if someone want to explain to me what is an upright image ? , and what are the other adjectives to define an image in geometric optics and their meaning , Thanks .
I would like to give a geometric interpretation to turbulence. Let's take into consideration for example a Poiseuille flow. The velocity profile resembles a parabolic bullet. As the particles are pushed by other layers of particles, then it must be that in addition to their translation, they...
I stumbled across this series of 28 lectures by Dr Frederic Schuller of the university of Twente whilst searching for lectures about Lie theory. Having watched through lectures 13 to 18, I think they are simply superb (of course I'm assuming the rest are of similar quality). I only wish he would...
A set is nothing more than a collection. To determine whether or not an object belongs to the set , we test it against one or more conditions. If it satisfies these conditions then it belongs to the set, otherwise it doesn't.
The geometric point of view of sets- a set can be viewed as being...
I went ahead and tried to prove by induction but I got stuck at the base case for ## N =1 ## ( in my course we don't define ## 0 ## as natural so that's why I started from ## N = 1 ## ) which gives ## \sum_{k=0}^1 z_k = 1 + z = 1+ a + ib ## .
I need to show that this is equal to ## \frac{1-...
Summary:: Two parallel lines (same slope) - one intersects the y-axis, and the other doesn't.
Trying to find the intersection of either with a given geometric sequence.
The lines are:
y=mx
y=mx+1
The values on one or the other of the lines - but not both simultaneously - are to be completely...
Yesterday I found a playlist of videos by a youtuber "Dialect" who made a distinction between what he called Tier 1 and Tier 2 arguments of Relativity.
Tier 2 promoted a view that acceleration was an observer dependent phenomena. In particular he was discussing the Twin Paradox, and he said...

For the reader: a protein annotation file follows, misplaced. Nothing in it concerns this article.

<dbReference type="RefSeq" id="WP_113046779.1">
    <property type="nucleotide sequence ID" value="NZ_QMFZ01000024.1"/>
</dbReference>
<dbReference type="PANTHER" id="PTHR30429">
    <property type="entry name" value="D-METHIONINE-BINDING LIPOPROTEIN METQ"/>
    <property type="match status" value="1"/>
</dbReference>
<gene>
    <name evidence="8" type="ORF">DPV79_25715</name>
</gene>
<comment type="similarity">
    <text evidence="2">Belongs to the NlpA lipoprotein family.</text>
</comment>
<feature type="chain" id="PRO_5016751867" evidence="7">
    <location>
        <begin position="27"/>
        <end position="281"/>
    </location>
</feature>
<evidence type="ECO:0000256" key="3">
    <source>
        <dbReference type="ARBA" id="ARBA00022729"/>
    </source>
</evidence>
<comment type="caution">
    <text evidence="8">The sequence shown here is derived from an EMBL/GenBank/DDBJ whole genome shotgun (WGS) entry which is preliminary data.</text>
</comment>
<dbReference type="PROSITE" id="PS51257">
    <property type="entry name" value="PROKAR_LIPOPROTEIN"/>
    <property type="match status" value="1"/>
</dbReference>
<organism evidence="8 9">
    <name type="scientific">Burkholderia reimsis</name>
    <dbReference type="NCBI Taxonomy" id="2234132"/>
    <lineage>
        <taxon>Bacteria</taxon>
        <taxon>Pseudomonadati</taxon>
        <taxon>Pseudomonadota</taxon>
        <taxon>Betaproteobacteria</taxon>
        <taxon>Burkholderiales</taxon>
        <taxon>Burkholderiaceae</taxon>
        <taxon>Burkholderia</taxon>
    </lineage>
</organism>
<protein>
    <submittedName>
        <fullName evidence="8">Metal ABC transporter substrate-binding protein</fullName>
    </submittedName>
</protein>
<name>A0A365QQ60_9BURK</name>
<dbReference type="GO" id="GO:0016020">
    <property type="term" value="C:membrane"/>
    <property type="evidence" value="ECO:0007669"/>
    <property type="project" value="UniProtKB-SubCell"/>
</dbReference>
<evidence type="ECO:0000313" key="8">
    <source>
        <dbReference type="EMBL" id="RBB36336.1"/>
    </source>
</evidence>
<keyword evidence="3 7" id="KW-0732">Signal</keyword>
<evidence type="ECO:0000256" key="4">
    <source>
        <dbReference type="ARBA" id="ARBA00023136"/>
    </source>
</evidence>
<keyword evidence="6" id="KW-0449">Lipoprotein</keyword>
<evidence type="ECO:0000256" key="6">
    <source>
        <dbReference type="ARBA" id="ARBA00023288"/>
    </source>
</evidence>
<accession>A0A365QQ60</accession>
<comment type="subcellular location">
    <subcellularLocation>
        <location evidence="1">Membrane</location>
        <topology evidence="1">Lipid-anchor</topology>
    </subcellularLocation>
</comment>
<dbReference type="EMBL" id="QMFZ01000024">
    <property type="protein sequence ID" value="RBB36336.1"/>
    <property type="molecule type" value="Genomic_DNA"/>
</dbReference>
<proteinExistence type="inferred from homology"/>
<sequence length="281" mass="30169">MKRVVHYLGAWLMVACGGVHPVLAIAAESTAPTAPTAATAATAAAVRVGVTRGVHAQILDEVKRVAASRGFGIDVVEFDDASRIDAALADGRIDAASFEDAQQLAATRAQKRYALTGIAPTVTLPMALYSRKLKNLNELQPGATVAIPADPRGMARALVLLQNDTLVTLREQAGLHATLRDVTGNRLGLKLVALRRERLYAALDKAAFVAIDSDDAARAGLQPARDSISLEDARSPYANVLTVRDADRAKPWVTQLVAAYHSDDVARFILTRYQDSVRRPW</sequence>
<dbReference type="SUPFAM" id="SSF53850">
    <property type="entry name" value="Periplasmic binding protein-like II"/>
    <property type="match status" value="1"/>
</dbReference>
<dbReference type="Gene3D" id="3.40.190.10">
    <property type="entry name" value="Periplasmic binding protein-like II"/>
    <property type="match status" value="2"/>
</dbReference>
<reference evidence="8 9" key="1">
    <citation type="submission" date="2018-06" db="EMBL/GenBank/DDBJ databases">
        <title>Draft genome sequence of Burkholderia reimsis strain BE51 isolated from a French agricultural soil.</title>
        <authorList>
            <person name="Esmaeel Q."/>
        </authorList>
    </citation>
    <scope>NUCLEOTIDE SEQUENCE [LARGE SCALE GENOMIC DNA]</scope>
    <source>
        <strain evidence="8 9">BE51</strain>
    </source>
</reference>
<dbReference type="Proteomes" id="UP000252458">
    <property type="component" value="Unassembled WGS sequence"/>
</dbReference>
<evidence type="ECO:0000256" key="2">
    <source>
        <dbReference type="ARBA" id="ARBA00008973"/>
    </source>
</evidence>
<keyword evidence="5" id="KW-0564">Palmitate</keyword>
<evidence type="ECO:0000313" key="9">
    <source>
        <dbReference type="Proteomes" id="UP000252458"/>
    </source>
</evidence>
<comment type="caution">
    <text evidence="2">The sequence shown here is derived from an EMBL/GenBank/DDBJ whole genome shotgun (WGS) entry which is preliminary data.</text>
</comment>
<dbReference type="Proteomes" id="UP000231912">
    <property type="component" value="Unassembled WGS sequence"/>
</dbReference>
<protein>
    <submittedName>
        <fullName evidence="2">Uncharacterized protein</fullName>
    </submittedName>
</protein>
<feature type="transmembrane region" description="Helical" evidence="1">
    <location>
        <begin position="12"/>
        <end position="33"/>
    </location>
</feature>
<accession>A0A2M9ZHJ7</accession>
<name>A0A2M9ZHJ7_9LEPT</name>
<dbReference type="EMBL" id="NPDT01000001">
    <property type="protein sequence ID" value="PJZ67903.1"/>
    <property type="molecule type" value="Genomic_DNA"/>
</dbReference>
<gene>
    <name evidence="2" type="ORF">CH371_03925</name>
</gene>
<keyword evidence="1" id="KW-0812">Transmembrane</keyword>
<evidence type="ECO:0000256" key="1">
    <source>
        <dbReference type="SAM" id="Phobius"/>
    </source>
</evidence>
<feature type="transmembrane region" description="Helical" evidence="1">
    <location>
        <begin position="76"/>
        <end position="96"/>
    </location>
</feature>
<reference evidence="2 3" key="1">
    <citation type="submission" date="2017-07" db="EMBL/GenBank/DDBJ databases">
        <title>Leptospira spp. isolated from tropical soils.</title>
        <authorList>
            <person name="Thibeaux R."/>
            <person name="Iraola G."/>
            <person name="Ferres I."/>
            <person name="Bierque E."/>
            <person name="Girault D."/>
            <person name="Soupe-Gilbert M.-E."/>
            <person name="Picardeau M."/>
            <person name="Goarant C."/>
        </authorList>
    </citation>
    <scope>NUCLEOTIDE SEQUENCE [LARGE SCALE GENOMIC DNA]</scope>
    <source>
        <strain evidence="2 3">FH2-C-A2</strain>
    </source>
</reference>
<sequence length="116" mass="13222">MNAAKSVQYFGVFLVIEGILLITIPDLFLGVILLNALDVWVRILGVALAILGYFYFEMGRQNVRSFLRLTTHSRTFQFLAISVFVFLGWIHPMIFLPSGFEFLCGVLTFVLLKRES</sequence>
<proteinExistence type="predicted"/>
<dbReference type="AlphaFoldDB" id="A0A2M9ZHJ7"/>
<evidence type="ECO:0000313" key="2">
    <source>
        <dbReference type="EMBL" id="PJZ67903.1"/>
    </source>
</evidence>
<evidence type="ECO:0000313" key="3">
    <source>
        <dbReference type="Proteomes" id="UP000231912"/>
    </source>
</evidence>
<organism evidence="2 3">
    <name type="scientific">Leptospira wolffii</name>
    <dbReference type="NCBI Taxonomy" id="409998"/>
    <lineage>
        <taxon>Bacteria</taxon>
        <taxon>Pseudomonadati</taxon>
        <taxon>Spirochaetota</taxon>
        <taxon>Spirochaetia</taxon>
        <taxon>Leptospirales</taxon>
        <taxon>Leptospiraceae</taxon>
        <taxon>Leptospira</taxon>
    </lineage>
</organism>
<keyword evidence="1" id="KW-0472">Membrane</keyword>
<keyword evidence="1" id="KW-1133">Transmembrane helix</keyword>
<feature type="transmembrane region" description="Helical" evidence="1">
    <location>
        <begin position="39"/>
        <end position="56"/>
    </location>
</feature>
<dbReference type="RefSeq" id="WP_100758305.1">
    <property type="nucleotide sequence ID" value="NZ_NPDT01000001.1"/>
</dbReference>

I studied the basics of geometric quantization for a recent work in quantum-classical hybrid systems1. It was an easy application of the method of gometric quantization (prequantization + polarization in ##\mathbb{R}^{3}##).
The whole topic seems interesting since I want to learn more of...
In discussing flight mechanics with a (15 years younger) co-worker with a doctorate in Aerospace Engineering. We examined some angles and I happened to mention bisecting an angle. I told him in High School in the early 1970's we learned how to bisect an angle with compass, and straightedge...
How do I build functions by using Arithmetic Sequence, Geometric Sequence, Harmonic Sequence?
Is it possible to create all the possible function by using these sequences?
Thanks!
I am seeking a geometry proofs textbook. In other words, I seek a textbook that shows all geometric proofs from start to finish. There are books that show proofs worked out as a reference book for students. Can someone provide me with a good geometry book for this purpose? I am particularly...
At the start of this section §22.5 (Geometric Optics in curved Spacetime), the amplitude of the vector potential is given as:
A = ##\mathfrak R\{Amplitude \ X \ e^{i\theta}\} ##
The Amplitude is then re=expressed a "two-length-scale" expansion (fine!) but it then is modified further to...
I read this article History of James Clerk Maxwell and it talks about Maxwell and Dirac also at some point. It is said that Maxwell thought geometrically, and also Dirac said he thought of de Sitter Space geometrically. They say their approach to mathematics is geometric. I see this mentioned...
In a book (1984) with an interview of Coxeter, an old geometry question was described. Place a circle on a (2-d) lattice so that n points of the lattice are on the circumference. The answer for n=7 was given. Center is ##(\frac{1}{3},0)## and radius is ##\frac{5^8}{3}##. Has it been solved...
Given a n-dimensional vector space ##V## (where n is a finite number) and a linear operator ##L## (which, by definition, implies ##L:V \to V##; reference: Linear Algebra Done Right by Axler, page 86) whose characteristic polynomial (we assume) can be factorized out as first-degree...
I'm trying to derive the convolution from two geometric distributions, each of the form:
$$\displaystyle \left( 1-p \right) ^{k-1}p$$ as follows $$\displaystyle \sum _{k=1}^{z} \left( 1-p \right) ^{k-1}{p}^{2} \left( 1-p \right) ^{z-k-1}.$$ with as a result: $$\displaystyle \left( 1-p \right)...
$\tiny{311.1.5.17}$
Give a geometric description of the solution set.
$\begin{array}{rrrrr}
-2x_1&+2x_2&+4x_3&=0\\
-4x_1&-4x_2&-8x_3&=0\\
&-3x_2&-3x_3&=0
\end{array}$
this can be written as
$\left[\begin{array}{rrr|rr}-2&2&4&0\\-4&-4&-8&0\\&-3&-3&0\end{array}\right]$...
Prove
$$
\zeta(2) = \sum_{n\in \mathbb{N}}\dfrac{1}{n^2} = \dfrac{\pi^2}{6}
$$
by evaluating
$$